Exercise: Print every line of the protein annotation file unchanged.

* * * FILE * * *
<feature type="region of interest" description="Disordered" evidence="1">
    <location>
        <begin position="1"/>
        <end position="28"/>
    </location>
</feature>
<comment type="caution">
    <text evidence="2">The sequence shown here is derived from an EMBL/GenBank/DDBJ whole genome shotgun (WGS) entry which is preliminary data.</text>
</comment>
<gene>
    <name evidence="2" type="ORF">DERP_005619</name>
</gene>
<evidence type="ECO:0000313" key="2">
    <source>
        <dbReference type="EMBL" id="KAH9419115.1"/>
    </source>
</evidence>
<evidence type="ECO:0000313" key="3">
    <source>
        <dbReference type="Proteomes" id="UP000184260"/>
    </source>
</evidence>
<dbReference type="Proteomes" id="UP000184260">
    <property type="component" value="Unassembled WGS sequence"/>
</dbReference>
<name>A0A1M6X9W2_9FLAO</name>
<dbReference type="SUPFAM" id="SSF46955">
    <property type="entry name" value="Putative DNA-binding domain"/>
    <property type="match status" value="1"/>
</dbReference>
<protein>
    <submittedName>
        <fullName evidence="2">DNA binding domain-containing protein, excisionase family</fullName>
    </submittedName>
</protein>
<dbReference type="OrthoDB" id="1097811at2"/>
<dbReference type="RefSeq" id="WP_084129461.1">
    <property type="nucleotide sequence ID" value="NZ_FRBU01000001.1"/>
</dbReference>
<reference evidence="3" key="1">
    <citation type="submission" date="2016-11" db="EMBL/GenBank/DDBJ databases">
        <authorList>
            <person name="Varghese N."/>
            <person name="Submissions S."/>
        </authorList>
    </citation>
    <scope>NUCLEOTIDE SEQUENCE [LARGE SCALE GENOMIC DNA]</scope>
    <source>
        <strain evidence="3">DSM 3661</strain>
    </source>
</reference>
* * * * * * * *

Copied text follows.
<feature type="region of interest" description="Disordered" evidence="1">
    <location>
        <begin position="1"/>
        <end position="28"/>
    </location>
</feature>
<comment type="caution">
    <text evidence="2">The sequence shown here is derived from an EMBL/GenBank/DDBJ whole genome shotgun (WGS) entry which is preliminary data.</text>
</comment>
<gene>
    <name evidence="2" type="ORF">DERP_005619</name>
</gene>
<evidence type="ECO:0000313" key="2">
    <source>
        <dbReference type="EMBL" id="KAH9419115.1"/>
    </source>
</evidence>
<evidence type="ECO:0000313" key="3">
    <source>
        <dbReference type="Proteomes" id="UP000184260"/>
    </source>
</evidence>
<dbReference type="Proteomes" id="UP000184260">
    <property type="component" value="Unassembled WGS sequence"/>
</dbReference>
<name>A0A1M6X9W2_9FLAO</name>
<dbReference type="SUPFAM" id="SSF46955">
    <property type="entry name" value="Putative DNA-binding domain"/>
    <property type="match status" value="1"/>
</dbReference>
<protein>
    <submittedName>
        <fullName evidence="2">DNA binding domain-containing protein, excisionase family</fullName>
    </submittedName>
</protein>
<dbReference type="OrthoDB" id="1097811at2"/>
<dbReference type="RefSeq" id="WP_084129461.1">
    <property type="nucleotide sequence ID" value="NZ_FRBU01000001.1"/>
</dbReference>
<reference evidence="3" key="1">
    <citation type="submission" date="2016-11" db="EMBL/GenBank/DDBJ databases">
        <authorList>
            <person name="Varghese N."/>
            <person name="Submissions S."/>
        </authorList>
    </citation>
    <scope>NUCLEOTIDE SEQUENCE [LARGE SCALE GENOMIC DNA]</scope>
    <source>
        <strain evidence="3">DSM 3661</strain>
    </source>
</reference>